Positional Servo Control [DNO / VTX]
Notes on how to create a positional servo control.
There are two types of servo system: speed and position. These are explained in our Answers to FAQs on Battery Motors & Controllers. There is also an explanation, in our sister site 4QD-TEC of Pulse Width Position Servo as it is used in radio control systems.
This application note explains how a simple reversing controller might be used as a building block in a positional servo system in, for instance, a power assist steering system.
This is not an application we ourselves have implemented, so these notes are theoretical only. [2023 note: we now have positional servo control software for our Pro-100 / 160 / 360 models].
A servo system is a closed loop – one input (demand) tells the system what the output should do and another input (response) senses the systems output. By comparing ‘demand’ with ‘response’ and error signal is given which corrects the system until the response equals the demand.
The theory behind such feedback systems is extensive and if you wish to be baffled by complex mathematical analyses, there are many books available which will do just that!
In a position servo, the response signal must sense the mechanical position of the output. Most positional servos are sensing angle of rotation: this applies to radio control servos, aerial rotators (a common use of servo systems) and to power assisted steering systems. In a rotational system, a rotary potentiometer is the easiest sensor to use.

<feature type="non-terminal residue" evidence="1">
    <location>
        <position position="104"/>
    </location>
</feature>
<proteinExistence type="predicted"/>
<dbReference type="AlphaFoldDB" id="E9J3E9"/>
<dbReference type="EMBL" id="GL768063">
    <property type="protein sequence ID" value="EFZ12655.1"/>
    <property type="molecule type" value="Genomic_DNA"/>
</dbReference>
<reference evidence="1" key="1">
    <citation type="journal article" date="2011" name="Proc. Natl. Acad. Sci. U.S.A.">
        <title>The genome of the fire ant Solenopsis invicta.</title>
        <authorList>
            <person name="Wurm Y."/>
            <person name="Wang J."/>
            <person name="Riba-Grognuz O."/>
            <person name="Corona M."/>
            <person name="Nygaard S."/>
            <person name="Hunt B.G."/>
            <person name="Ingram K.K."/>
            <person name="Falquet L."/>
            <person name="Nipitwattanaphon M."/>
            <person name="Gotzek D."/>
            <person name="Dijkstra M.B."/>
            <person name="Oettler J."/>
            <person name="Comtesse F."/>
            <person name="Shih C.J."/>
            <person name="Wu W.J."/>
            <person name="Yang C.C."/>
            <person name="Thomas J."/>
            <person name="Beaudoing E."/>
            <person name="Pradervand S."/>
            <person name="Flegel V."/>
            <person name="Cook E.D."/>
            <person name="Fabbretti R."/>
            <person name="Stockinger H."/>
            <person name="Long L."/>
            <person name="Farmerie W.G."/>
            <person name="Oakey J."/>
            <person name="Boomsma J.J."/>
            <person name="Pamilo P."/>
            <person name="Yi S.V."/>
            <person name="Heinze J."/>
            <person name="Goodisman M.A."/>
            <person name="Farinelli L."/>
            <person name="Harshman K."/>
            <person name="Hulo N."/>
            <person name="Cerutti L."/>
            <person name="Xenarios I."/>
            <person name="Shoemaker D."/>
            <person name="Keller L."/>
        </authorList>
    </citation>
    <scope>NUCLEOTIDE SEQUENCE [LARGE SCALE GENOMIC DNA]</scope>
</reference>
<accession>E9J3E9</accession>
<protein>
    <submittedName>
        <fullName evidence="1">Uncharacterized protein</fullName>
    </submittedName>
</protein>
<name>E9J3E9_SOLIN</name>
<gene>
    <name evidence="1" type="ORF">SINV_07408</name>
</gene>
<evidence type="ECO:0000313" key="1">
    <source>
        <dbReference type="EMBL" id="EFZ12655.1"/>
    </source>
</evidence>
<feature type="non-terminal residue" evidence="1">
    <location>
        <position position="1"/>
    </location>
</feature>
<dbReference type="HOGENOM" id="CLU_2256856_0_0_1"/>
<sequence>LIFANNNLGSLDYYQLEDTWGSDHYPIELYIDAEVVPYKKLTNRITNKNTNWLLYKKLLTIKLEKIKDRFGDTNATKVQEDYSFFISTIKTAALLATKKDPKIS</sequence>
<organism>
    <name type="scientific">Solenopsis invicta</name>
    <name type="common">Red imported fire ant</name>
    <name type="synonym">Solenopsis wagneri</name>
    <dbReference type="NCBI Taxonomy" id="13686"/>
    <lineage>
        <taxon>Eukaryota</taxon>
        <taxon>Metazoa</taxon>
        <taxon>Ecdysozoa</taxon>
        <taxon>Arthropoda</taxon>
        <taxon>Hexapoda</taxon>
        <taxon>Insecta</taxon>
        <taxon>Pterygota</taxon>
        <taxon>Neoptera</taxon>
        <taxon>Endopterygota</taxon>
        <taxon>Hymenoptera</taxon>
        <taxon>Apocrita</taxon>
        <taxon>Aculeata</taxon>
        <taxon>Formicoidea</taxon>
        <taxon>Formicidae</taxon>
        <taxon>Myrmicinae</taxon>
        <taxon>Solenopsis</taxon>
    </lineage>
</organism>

The standard DNO / VTX series controllers are simple reversing controllers well suited to ‘building block’ applications. They have a speed input and a direction input. For a servo system such as this, a single input is required which will control both speed and direction. The Joystick interfaces do this. The circuit below shows how you may modify our standard single axis interface daughter board (JSD-001). The interface circuits are given and explained in the Joystick interface circuits on the 4QD-TEC site.
If there is any error signal between P1 and P2, then it causes an output which is converted by the rest of the circuit (as described in the page on the joystick circuits) into a signal to work the controller.
This is fairly crude circuit. However – the reponse of any electro-mechanical system such as this is as much a matter of mechanical parameters (motor drive gear ratio, stiction etc.) as it is of electrical performance and specifying mechanisms is well beyond the scope of this page. It should however illustrate the principle.
The circuit above is that of our Single-axis Joystick interface, Daughter version.
Other relevant pages
- Servos in Answers to FAQs on Battery Motors & Controllers
- Pulse Width Position Servo in 4QD-TEC circuits archive.
- Joystick interfaces